Singing Makes you HAPPY. Sing More. (My Journey through Psalms 95-99)
Sometimes, I come home and all I want to do is sing at the top of my lungs in the shower.
Sometimes, I put on my PJs and socks–and do a Risky Business move down the hallway…once, or maybe twice (ya’ll that’s the BEST part about my awesome new floors…you think I’m kidding. Just ask my dog. I’m not).
Sometimes, when I’m in the car, I roll down the windows and JAM out to whatever song is on the radio.
Sometimes, I turn on one of my favorite musicals (*cough, cough* Newsies *cough, cough*) just so I can sing as loud as I can.
I love to sing. Off key, loudly. It ain’t pretty, or cute, but it just makes me feel…GOOD.
Now, I’m a nerd, so let me tell you what I know about singing.
- When you sing, endorphins are released. This also happens when you exercise, but let’s face it. I’d much rather sing then run on a treadmill.
- When you sing, you have to breathe in a different way than when you speak. More oxygen in your blood=better circulation. Better circulation=better moods. Breathing techniques are important in meditation and exercise as well, so this only makes sense.
- When you sing, you forget about things you thought you needed to worry about. It’s hard to worry too much when you are singing Backstreet Boys as you slide down the hallway in a pair of Batman socks (purely hypothetical…I assure you… :-)).
But even more than these three things about singing here, I know that singing can have a deeply spiritual component. This is why it is such a common motif in Psalms. Songs are poetry. And poetry, according to Dr. Curt Thompson in Anatomy of the Soul, is a powerful tool. He states:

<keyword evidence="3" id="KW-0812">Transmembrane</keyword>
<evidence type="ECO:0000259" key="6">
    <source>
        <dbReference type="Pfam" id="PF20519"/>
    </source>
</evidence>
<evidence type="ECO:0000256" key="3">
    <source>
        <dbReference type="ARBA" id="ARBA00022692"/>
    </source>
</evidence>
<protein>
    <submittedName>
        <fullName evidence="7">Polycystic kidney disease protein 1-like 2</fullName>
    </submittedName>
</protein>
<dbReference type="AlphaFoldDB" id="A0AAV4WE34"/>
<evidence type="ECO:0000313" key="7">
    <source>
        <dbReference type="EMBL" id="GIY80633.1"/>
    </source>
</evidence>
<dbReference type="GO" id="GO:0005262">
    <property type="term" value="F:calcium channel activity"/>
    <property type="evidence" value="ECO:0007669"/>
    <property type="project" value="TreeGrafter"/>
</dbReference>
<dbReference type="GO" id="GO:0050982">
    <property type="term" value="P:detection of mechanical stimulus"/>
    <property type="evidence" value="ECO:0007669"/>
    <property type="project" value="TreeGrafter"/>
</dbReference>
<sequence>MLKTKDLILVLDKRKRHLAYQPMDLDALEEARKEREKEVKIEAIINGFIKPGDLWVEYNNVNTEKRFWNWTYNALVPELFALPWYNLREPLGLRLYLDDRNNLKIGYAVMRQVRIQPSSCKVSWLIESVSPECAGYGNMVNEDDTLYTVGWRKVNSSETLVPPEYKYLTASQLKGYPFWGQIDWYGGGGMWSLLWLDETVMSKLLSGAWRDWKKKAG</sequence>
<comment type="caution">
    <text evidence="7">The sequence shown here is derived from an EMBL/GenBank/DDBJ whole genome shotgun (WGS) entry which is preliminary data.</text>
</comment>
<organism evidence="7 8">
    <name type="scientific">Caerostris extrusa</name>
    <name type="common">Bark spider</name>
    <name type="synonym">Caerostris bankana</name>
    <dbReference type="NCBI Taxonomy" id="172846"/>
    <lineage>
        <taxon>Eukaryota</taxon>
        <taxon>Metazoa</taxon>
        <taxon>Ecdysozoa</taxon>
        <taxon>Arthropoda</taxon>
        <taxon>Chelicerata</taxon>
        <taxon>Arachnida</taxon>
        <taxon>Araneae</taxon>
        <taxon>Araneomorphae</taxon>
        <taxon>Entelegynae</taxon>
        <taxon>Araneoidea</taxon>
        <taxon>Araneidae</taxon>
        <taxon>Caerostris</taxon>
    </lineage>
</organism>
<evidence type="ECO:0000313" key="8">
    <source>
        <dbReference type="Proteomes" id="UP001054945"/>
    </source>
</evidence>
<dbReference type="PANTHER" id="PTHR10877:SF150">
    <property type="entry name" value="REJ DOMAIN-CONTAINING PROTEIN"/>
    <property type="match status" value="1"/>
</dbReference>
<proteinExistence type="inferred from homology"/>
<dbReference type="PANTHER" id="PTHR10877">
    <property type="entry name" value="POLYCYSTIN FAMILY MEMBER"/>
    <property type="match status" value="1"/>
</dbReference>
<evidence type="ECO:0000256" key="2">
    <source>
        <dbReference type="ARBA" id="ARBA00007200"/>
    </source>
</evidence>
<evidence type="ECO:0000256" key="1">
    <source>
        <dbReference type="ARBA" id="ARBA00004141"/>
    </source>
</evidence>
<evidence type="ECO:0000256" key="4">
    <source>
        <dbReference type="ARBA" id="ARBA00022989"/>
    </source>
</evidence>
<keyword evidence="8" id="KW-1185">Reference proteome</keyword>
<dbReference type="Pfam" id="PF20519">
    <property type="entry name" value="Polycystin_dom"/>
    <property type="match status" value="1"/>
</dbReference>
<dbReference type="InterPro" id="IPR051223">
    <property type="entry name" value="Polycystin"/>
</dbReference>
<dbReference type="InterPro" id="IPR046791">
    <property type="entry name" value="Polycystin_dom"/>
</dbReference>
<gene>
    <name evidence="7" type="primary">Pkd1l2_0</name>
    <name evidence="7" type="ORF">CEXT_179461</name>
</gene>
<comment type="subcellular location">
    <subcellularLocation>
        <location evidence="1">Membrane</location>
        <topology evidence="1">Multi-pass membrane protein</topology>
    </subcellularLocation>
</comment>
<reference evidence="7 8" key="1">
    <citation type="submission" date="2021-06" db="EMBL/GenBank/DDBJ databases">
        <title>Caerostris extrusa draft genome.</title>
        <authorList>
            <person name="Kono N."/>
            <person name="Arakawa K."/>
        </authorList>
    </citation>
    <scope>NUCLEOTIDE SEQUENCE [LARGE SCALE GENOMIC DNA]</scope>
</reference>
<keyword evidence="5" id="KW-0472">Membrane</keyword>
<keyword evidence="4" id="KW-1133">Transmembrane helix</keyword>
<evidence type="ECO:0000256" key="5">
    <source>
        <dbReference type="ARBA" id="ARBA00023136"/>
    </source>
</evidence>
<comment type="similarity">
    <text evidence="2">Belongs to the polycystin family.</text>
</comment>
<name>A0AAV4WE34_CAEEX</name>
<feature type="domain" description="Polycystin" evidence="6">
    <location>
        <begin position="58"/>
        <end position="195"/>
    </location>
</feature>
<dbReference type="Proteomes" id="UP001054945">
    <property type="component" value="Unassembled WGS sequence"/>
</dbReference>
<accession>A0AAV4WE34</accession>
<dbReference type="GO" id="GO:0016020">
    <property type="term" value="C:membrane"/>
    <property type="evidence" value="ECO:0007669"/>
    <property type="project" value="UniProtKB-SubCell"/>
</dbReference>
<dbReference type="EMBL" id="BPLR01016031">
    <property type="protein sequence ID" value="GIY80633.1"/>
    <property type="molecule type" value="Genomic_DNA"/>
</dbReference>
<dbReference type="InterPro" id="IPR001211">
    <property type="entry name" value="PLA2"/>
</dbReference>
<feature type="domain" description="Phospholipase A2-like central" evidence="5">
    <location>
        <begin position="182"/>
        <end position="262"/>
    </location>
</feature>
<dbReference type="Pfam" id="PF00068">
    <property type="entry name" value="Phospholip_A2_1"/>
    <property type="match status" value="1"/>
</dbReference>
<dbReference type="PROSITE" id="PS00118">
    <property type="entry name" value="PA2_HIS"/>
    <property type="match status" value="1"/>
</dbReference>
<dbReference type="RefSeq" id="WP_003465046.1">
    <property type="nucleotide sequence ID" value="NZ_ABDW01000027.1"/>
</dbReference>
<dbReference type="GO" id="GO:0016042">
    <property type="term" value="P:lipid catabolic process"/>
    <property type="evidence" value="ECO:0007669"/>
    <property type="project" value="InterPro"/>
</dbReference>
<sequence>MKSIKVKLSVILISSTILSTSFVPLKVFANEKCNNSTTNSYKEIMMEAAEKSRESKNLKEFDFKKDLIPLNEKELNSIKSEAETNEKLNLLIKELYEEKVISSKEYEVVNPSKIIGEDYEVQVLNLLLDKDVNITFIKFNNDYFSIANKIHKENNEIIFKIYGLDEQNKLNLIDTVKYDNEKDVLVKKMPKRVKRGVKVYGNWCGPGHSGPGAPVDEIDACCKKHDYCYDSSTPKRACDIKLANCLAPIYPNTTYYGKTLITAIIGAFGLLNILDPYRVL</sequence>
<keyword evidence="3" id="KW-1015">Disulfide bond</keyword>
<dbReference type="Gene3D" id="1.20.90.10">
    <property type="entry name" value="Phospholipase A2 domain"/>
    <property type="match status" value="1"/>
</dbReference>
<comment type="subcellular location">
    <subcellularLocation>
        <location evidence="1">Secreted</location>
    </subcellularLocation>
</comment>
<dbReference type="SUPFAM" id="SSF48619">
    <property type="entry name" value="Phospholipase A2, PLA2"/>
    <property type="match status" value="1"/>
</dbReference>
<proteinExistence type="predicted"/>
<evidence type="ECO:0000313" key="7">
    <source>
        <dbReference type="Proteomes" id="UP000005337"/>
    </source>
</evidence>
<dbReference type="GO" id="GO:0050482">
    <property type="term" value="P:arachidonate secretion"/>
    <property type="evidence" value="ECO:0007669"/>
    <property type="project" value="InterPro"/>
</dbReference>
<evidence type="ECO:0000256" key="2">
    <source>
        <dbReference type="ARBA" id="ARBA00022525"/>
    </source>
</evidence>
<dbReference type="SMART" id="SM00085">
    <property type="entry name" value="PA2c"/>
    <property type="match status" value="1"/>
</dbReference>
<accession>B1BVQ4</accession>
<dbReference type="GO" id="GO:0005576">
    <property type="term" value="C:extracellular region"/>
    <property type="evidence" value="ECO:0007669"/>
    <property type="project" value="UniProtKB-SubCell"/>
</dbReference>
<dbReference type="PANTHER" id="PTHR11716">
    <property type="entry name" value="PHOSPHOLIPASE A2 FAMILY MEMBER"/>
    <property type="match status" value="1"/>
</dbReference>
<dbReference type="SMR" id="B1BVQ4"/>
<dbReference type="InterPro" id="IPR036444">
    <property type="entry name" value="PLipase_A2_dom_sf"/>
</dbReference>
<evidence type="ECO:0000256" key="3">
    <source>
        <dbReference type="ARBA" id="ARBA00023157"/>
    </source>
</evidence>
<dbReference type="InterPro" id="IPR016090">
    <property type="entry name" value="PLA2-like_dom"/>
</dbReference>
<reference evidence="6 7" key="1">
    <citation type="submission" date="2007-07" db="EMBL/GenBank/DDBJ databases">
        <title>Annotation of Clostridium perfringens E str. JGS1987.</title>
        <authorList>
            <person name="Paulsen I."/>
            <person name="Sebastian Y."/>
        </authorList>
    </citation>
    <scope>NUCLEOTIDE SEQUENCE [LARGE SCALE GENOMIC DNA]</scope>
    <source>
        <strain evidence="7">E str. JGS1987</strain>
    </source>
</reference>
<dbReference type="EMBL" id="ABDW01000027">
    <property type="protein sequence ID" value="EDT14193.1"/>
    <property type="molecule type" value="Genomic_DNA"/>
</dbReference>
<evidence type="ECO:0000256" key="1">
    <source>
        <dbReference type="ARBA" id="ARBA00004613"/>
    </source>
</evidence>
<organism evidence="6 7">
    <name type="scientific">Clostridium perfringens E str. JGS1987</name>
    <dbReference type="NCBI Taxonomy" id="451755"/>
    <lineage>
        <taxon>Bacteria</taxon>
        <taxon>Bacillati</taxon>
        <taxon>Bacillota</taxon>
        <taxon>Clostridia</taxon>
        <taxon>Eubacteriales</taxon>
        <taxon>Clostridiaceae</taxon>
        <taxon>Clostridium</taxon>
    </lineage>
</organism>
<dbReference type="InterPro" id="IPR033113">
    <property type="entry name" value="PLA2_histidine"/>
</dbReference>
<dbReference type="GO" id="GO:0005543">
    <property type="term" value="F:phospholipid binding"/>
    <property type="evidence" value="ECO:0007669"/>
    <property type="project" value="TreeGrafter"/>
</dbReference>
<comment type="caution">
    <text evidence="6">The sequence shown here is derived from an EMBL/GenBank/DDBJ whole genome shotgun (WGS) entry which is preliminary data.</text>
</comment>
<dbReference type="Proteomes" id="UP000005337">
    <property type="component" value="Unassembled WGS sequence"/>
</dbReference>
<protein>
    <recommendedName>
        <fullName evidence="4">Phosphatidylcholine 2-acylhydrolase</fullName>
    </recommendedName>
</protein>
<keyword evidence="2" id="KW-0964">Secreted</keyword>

It has several distinct features:
- By activiating our sense of rhythm, poetry accesses our right-mod operations and systems.
- Reading [or singing] poetry has the effect of catching us off guard. Our imaginations are invigorated when our usual linear expectations of prose …don’t apply. This can stimulate buried emotional states and layers of memory.
- Finally, poetry not only appeals to right-mode procesisng, but to left-mode as well, given its use of language. This makes it a powerful integratvive tool.
Psalm 95-98 all utilize the idea of ‘singing’ to the Lord, about the Lord, for the Lord, as ways to show gratitude, understanding, acceptance, love. Here are a few examples:
Come, let us sing for joy to the Lord; let us shout aloud oto the Rock of our slavation. Let us come before him with thanksgiving and extol him with music and song. (Psalm 95: 1-2)
Sing to the Lord a new song; sing to the Lord, all the earth. SIng to the Lod, raise his name; roclaim his salvation day after day. Declare his golry among the nations, his marvelous deeds among all the peoples (Psalm 96: 1-2).
Zion hears and rejoices [sings] and the villages of Judah are glad ecause of your juddgments, O Lord (Psalm 97:8).
Sing to the Lord a new song, for he has done marvelous things; […] Shout for joy to the Lord, all the earth, burst into jubilant song with music; make music to the Lord with the harp, with the harp and the sound of singing (Psalm 98: 1; 4-5).
And these are only a few of the Psalms–this motif is seen from beginning to end because singing is a part of being human. But beyond just singing is exalting. When we exalt the Lord, we lift him up and acknowledge that he alone is mighty and just. When we sing, we more easily exalt him. We belt out a tune and shout out our praise and worship him without regard for what others think about us. Singing lets us do what we are created to do.
Exalt the Lord our God and worship at his holy mountain, for the Lord our God is holy. (Psalm 99:9)
So turn up your radio, put on your socks, and rock out.